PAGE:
Down-tempo spectrum

Solid: Emancipator, top, and Blockhead are helping build a case for Stella Blue being a new home for a burgeoning electronic music scene.

Over the last several years Asheville has fostered a blossoming electronic music scene. The arrival of Moogfest in October, bringing some of the biggest national names in electronic music, seemed to solidify Asheville as a burgeoning center for electronic music.

Still, the community suffered a loss last year when Club 828 closed. The venue had become the unofficial home for national and regional electronic music shows in Asheville. Over the last several months, Stella Blue has been filling the void left by Club 828. Recently, national touring electronic artists such as Daedelus, Bluetech and Borgore have graced the Stella stage.

This week, Autonomous Music brings its national tour of Emancipator and Blockhead to Stella Blue. Joining them is local Asheville producer, musician and DJ Marley Carroll. Carroll will provide support to Emancipator and Blockhead for the entire run of their tour. He’s also an outspoken advocate of the local electronic scene and eager for the opportunity with this tour to bring a bit of Asheville to a national audience.

“The electronic music scene in Asheville is becoming really vibrant. We’re blessed with a really diverse and extremely talented group of electronic musicians here, and I think there is a lot of reciprocated inspiration floating around,” he says. “Between that and the amount of amazing national and international electronic artists coming through town, including the advent of MoogFest, a national spotlight is bound to be turned on Asheville's electronic artists. I think the key will be somebody breaking out of Asheville onto a national stage. A lot of us are aware of this, and the bar keeps getting raised for local talent, which is great.”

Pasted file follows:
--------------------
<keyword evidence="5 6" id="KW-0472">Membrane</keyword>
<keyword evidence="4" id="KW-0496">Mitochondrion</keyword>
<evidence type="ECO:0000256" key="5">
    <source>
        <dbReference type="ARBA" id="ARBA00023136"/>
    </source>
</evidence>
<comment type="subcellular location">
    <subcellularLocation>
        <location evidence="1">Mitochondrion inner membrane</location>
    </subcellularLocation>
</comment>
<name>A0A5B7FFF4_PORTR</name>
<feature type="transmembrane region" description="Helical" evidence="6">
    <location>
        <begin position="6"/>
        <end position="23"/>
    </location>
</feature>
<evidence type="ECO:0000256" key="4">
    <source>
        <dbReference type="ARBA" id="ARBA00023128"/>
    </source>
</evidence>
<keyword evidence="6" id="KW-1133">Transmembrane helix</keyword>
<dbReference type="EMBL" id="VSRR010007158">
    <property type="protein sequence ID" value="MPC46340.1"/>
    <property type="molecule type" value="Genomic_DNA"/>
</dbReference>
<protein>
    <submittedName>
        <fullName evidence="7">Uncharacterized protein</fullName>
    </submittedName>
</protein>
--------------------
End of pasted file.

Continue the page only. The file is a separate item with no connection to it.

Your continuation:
And Asheville’s solidifying its reputation as a place for top-name electronic acts to play. Emancipator was recently signed to 1320 Records, the record label run by the seminal electronic group Sound Tribe Sector 9. Emancipator represents the more down-tempo spectrum of the 1320 roster of artists. His music is heavily influenced by down-tempo and mid-tempo beats and trip-hop music. “My earliest influences were artists like DJ Shadow, RJD2 and Thievery Corporation. These were the artists that made me want to start making beats,” he tells Xpress.

Emancipator, a classically trained violinist, adds an often-missed element to his production: the use of analog instruments. “I play violin on a lot of my tracks as do several other musicians,” he says. “Most of my tracks involve the use of some sort of live instrument. It is a balance between the MIDI production, the live recording and some samples as well.”

It will be Emancipator’s fourth Asheville performance in the last few years. He played at the ninth Trinumeral Music and Arts Festival, performed the closing set after Bonobo Live Band at last year’s electronic mini-festival Luminescence and recently played a show with Boombox at Pisgah Brewing Company late last year. 

Blockhead is most well-known for producing several tracks from independent hip-hop legend, Aesop Rock. Arguably, the Aesop Rock tracks that Blockhead produced are his finest work. But aside from his work with hip-hop MCs, Blockhead’s solo electronic work is quite impressive. His first solo release, Music By Cavelight, is an incredible record.

Blockhead has been recording over the last several years for Ninja Tune, one of the finest labels in modern electronica. The son of the late Sidney Simon, a well-known sculptor in New York City, Blockhead has been a lifetime part of that city’s art and music community

Carroll is maybe one of the most versatile musicians in the Asheville music community. He is an electronic music producer, the lead singer of indie-rock group The Melanaster Band, DJ for the nationally touring hip-hop group Mr. Invisible, and half of the DJ duo for Arcade Asheville’s weekly “No Cover, No Shame” Friday-night dance party (full confession: I’m the other half). Carroll’s performance opening for Emancipator and Blockhead represents his incarnation as an electronic music producer and live performance artist.

“My set for this upcoming tour is kind of a synthesis of all the things I do as a musician and DJ,” Carroll says. “It's all original music, performed live on turntables, electronic controllers, keyboards and vocals. It's somewhere between the one-man-band style of performance, like Andrew Bird, and an experimental scratch DJ set.”

— Par is a DJ, music promoter and freelance writer in Asheville.

who: Emancipator and Blockhead
what: down-tempo beat maestros
where: Stella Blue
when: Tuesday, Feb. 1 ($10/$12.

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